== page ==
The Cubs broke the news to Schwarber after Wednesday’s 3-2 loss to the San Diego Padres at Wrigley Field, where the entire lineup went 1-for-27 outside of rookie Ian Happ’s two-run homer. It left Schwarber hitting .171 with a .673 OPS, not enough to justify his 12 home runs and suspect outfield defense. The Iowa Cubs are in the middle of a four-game series this weekend in Round Rock, Texas.

The Cubs hope Schwarber can regain his confidence and almost become a trade-deadline addition, reenergizing the team the way he did in 2015, when he blasted 16 homers in 69 games and five more in the playoffs.

Under entirely different circumstances in 2012, future All-Star first baseman Anthony Rizzo used 70 games with Iowa to rework his swing and make adjustments after bombing his audition with the Padres.

“He’s going to go down and be able to exhale a little bit,” Rizzo said. “Hopefully, he can smooth things out. We’re all confident he will. Just do the best down there to get back up here and to be the Kyle Schwarber that we all know and love.”

Niklas Hjalmarsson reflects on time with Blackhawks: 'I had the best time in Chicago'

Niklas Hjalmarsson reflects on time with Blackhawks: 'I had the best time in Chicago'

Niklas Hjalmarsson heard some of the rumors, but not to a large degree. The former Blackhawks defenseman wasn’t spending a lot of time on the internet reading up on his potential fate. He figured he’d still stay put in Chicago.

“But when my agent called me about the 10-team list, I understood it was serious. Stan [Bowman] wouldn’t ask for that unless they made up their mind already,” Hjalmarsson said via conference call on Saturday. “That’s when it hit me that I’m probably not going to put the Hawks jersey on anymore.”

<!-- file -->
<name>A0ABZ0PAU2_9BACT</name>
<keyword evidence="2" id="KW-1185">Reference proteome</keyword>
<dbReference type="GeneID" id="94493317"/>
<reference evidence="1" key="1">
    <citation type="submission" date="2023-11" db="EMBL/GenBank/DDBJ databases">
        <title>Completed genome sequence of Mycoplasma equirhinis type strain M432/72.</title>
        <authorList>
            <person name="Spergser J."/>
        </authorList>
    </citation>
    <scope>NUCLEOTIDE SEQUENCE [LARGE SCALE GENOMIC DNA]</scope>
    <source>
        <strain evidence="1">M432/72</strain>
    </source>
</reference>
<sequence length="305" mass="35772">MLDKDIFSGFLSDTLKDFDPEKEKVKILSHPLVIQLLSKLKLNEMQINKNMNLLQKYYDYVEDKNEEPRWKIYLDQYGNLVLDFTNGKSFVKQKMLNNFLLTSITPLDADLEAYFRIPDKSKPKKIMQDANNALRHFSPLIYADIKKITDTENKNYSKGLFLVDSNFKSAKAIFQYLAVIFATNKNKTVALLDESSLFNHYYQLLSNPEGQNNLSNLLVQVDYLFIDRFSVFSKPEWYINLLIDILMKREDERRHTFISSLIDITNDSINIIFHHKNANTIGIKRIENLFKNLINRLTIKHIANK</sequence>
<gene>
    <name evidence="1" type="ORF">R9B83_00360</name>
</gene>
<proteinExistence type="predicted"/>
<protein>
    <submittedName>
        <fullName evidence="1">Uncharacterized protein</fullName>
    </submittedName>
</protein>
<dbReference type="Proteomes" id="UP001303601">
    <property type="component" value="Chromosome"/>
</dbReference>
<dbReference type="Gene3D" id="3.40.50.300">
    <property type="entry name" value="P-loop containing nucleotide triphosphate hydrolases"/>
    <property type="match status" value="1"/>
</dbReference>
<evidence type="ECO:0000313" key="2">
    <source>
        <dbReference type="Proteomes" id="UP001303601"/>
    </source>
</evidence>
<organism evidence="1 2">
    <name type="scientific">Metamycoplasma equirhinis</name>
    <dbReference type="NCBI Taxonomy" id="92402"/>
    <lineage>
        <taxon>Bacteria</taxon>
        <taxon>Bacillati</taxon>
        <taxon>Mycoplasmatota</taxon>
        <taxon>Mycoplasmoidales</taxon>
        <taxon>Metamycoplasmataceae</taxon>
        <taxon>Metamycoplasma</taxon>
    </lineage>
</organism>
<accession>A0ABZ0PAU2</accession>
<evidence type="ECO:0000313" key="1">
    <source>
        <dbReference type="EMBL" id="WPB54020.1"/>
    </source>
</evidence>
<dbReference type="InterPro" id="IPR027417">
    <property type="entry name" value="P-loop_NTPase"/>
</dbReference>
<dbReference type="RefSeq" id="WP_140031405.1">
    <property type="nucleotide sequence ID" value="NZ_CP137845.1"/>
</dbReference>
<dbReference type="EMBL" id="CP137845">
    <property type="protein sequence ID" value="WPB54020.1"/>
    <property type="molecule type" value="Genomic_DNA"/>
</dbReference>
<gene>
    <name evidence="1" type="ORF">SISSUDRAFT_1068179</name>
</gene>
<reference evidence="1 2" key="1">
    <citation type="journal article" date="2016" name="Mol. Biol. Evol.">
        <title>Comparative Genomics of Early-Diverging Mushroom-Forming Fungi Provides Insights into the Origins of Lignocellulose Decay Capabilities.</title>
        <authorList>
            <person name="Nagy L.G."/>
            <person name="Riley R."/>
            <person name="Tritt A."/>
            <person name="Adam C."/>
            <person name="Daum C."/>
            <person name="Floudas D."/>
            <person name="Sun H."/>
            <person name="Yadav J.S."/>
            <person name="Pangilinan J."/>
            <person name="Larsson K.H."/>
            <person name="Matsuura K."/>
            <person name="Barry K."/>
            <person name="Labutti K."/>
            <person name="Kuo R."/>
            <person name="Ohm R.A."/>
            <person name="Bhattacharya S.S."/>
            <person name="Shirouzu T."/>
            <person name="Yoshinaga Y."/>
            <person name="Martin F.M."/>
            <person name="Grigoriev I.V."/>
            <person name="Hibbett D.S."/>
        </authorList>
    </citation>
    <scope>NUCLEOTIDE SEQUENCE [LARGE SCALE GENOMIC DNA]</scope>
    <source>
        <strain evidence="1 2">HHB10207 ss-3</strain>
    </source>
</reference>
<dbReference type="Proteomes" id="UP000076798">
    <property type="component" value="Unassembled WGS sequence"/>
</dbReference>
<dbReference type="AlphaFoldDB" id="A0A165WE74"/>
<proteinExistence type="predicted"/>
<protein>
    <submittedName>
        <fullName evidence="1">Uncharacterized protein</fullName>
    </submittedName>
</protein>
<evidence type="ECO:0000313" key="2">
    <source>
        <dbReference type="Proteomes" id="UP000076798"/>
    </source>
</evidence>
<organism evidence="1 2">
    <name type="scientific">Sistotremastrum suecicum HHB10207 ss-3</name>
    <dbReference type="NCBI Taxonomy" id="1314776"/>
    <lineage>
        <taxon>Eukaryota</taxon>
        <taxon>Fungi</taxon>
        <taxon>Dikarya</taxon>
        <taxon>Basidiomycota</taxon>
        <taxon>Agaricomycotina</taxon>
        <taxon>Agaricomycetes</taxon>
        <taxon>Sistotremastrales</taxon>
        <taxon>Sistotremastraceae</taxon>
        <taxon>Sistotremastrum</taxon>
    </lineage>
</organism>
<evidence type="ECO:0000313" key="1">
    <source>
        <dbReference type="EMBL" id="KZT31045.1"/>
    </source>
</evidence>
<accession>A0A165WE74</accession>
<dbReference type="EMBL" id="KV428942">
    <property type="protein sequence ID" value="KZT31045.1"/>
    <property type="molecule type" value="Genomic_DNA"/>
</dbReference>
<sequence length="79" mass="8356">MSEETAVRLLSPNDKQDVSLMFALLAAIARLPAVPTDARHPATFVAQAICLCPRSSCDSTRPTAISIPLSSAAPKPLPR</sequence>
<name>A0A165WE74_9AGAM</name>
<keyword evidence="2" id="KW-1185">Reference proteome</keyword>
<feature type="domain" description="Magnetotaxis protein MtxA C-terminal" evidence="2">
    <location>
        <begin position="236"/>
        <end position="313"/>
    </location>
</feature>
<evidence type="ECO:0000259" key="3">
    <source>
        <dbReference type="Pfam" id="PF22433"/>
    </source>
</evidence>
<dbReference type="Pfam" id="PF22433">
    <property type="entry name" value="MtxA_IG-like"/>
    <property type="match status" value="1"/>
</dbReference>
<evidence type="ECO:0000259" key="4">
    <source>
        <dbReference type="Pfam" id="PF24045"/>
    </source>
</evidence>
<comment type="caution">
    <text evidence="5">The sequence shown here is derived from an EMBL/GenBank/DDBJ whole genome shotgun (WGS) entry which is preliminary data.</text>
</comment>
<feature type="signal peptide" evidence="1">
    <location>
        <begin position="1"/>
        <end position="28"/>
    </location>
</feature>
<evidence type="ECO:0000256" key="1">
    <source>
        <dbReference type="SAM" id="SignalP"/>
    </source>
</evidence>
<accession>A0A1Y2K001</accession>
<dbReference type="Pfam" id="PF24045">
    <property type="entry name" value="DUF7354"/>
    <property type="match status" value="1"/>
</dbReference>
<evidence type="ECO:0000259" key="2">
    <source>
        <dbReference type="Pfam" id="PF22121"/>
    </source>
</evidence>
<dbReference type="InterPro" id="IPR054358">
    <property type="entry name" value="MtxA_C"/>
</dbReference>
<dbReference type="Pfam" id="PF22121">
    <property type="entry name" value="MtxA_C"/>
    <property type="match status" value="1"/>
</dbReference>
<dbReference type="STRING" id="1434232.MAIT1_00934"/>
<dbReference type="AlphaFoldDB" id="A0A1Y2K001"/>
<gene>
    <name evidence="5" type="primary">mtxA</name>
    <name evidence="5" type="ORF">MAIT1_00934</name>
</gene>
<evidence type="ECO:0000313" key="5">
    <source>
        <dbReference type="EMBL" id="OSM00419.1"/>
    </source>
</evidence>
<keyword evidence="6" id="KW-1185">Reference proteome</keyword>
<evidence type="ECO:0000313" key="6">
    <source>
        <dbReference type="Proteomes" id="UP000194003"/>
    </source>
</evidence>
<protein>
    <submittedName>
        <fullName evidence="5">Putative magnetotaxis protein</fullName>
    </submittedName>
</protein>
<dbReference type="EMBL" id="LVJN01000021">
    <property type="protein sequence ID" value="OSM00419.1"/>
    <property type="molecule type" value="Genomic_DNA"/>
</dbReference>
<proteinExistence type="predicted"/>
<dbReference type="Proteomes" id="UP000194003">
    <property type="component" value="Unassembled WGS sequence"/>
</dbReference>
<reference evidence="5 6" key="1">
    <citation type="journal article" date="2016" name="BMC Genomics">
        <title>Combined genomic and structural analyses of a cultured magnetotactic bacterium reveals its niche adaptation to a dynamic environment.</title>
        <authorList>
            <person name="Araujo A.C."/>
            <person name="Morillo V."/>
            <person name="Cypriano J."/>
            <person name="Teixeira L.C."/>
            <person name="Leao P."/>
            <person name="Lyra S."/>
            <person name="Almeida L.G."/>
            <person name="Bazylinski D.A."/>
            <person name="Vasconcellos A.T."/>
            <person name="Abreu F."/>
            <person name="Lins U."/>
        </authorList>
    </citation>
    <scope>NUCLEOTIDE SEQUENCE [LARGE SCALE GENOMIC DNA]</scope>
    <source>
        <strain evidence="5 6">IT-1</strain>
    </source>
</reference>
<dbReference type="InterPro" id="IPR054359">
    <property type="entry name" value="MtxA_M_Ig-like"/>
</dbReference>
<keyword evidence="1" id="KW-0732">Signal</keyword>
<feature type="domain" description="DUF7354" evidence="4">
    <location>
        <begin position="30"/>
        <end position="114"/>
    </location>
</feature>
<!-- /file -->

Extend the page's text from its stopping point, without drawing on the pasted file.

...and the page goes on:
Indeed, Hjalmarsson’s next jersey will be that of the Arizona Coyotes, who acquired him in exchange for defenseman Connor Murphy on Friday. Hjalmarsson’s departure marks the end of the line for another Blackhawks core player, and this one is jarring in how it will change the team’s defense.

Speaking of change, Hjalmarsson faces a lot of it himself now. Sure, there’s the obvious change for a guy who’s played his entire career in one place. It’s new surroundings and a new team, on which he knows former Blackhawks teammate Antti Raanta and fellow countryman Oliver Ekman-Larsson.

But the Coyotes have dealt with a lot of upheaval lately. Goaltender Mike Smith is gone. So is veteran Shane Doan. On Thursday, head coach Dave Tippett and the Coyotes parted ways.

“They’re on a rebuild, a lot of new faces, lot of changes,” Hjalmarsson said. “It’s tough to know what to expect but I think they’re a hungry organization that wants to win like other teams. I’m looking forward to try to contribute with playing my game, just try to get the organization back in the playoffs.”

Hjalmarsson should find chemistry with Ekman-Larsson – the two were teammates in the Winter Olympics in Sochi – and Hjalmarsson will likely play a bigger role with the Coyotes. Arizona will probably look to Hjalmarsson a lot during its rebuild, given his Cup-winning history.

The first 24 hours were full of mixed emotions of Hjalmarsson. With his limited no-move clause, he was always a likely candidate to be moved from a Blackhawks team laden will full no-move clauses. He’s turning a page, but he won’t forget his time in Chicago anytime soon.

“I’m trying to always be a positive guy,” Hjalmarsson said. “I spent my whole 20s in Chicago, 10 unbelievable years. I didn’t think I’d win three Cups. Hopefully I can get one more before my career is over. I had the best time in Chicago, enjoyed every single year, playing in front of the best fans in the league. I’ve been spoiled. Now it’s time for me and my family to move on and seize the opportunity in Arizona and create some new fond memories.”